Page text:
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The Anglo Saxons (450-1066)

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Danielle Hill

on 23 May 2017

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Transcript of The Anglo Saxons (450-1066)

The Anglo Saxons and the Epic Hero
What did the Anglo-Saxons value in their heroes?
Prowess in Battle
Strong Moral Code

A long narrative poem telling about the deeds of a great hero and reflecting the values of its society
Elements of the Epic
Epic Hero
Valorous Deeds
Divine Intervention
Great Events
Types of Epics
Folk Epic: originally passed down through oral tradition and written long after first composed
Epic Conventions
Opens by stating the subject/purpose followed by an invocation to a spirit, muse, or supernatural force

Plot begins "in medias res"
Serious tone, lofty in style, long

speeches made by characters to suggest formality
Watch the following video and let the movie clips and song inspire you....
What characteristics do our modern heroes have?
Who are our heroes?
What do we consider heroic?
How does that compare to our modern views?
Modern Hero Discussion Questions
When you were a child, was there a fictional character that you considered heroic? Please describe.
Do you have a hero now (in fiction or real life)? Please describe.
Who are three heroes in society today? Why do you think they are heroic?
Some argue that we have no heroes today for out youth to admire. Do you agree or disagree? Please explain.
What are three qualities that American society admires?
What are three qualities that you admire?
How would you feel you if you were idolized as a hero? What could you do that would seem heroic in someone's eyes?
Epic Hero
1. Undergo a journey

2. Save someone or something

3. Go through trials, tribulations, and adversity

4. Have super human strength

5. Extremely ethical

6. Has a tragic flaw that leads to his downfall

Long, dangerous journey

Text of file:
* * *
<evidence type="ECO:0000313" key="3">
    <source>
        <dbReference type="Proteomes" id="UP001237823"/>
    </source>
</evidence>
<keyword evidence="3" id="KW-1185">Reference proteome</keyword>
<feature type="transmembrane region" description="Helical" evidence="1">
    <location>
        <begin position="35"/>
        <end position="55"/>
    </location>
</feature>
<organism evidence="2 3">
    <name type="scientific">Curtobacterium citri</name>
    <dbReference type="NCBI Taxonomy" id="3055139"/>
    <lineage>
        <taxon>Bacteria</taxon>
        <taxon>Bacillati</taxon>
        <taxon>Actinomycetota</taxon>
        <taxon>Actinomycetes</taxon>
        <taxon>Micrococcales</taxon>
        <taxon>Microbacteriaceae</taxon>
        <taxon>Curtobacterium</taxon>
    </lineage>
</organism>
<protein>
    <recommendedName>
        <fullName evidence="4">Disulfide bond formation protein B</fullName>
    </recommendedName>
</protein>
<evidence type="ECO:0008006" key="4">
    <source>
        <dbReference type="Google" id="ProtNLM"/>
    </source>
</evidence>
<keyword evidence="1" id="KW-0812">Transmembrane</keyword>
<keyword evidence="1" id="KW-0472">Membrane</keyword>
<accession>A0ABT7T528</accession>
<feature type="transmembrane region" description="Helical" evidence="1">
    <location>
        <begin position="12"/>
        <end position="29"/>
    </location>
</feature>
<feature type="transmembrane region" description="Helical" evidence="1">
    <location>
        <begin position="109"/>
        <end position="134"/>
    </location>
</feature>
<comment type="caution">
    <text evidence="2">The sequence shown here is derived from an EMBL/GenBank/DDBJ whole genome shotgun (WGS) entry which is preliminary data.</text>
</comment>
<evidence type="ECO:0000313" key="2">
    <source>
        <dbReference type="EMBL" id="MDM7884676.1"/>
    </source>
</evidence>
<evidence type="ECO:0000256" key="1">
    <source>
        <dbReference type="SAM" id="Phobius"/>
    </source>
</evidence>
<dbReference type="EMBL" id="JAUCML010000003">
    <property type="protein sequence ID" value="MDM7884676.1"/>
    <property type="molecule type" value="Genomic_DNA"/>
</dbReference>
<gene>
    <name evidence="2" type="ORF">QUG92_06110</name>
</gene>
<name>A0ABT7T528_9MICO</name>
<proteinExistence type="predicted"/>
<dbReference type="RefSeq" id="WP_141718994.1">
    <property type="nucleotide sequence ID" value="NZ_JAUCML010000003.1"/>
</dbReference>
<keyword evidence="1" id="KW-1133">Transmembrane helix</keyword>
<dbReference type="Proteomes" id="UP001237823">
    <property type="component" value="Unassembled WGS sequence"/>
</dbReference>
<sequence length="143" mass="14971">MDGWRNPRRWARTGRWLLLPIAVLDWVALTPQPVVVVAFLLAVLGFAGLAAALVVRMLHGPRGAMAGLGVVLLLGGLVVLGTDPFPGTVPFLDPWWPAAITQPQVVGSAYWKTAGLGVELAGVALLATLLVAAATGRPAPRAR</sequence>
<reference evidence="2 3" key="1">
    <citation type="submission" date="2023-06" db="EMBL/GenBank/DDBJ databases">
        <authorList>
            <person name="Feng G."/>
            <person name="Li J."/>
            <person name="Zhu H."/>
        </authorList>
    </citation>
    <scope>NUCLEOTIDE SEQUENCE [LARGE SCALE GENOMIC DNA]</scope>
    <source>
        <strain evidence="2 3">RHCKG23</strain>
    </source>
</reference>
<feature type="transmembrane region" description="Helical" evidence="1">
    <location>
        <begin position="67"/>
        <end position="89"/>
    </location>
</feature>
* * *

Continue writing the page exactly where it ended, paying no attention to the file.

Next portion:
Opportunity to prove heroism and win honor
Valorous Deeds
Demonstrate hero's courage, strength, or virtue

Make up action in the narrative
Divine Intervention
When hero receives aide from a god or other supernatural force
Great Events
Backdrop of the story based around important events from nation's/culture's mythology or history
Literary Epic: written down drawing on style and convention of folk epic
Vocabulary for Anglo-Saxon Unit
A pronounced pause in a line of poetry, usually near the middle of the line (pregnant pause)

Ex.: “I promise you this:// she’ll find no shelter,” from Beowulf

Epic Hero
A brave character who overcomes great trials and embodies the ideals of his society

A serious poem of lament, usually mourning a death or another great loss

In Old English poetry, an imaginative metaphorical phrase used in place of a single noun
Ex.: whale road = sea
A figure of speech that makes a comparison between two unlike things without using like or as.

The repetition of vowel sound in unrhymed, stressed, syllables

Ex: "batter these ramparts"
The repetition of initial consonant sounds in accented syllables
Adjectives the point out specific traits of particular persons or things.
Usually compound adjectives, like "swift footed"
Anglo Saxons (499/500-1066)
What contributions/inventions came from this time?
Modern English, Roads, Cities and Towns
Celtic Heroes
1. What was the religion of the Celts?
Animism- Spirits all around that have to be pleased (Druids)
Christianity from Rome
2. What sites exist that we know were used by the Celtic priest, Druids?
3. How do Celtic Legends differ from Anglo-Saxon ones?
Full of strong women and fantastic animals, passionate love affairs, adventures in enchanted lands, magic, and more imaginative
The Romans: The Great Administrators
1. What enabled the Romans to conquer the Celts?
Established and disciplined legions
2. What evidence of the Roman rule exists today?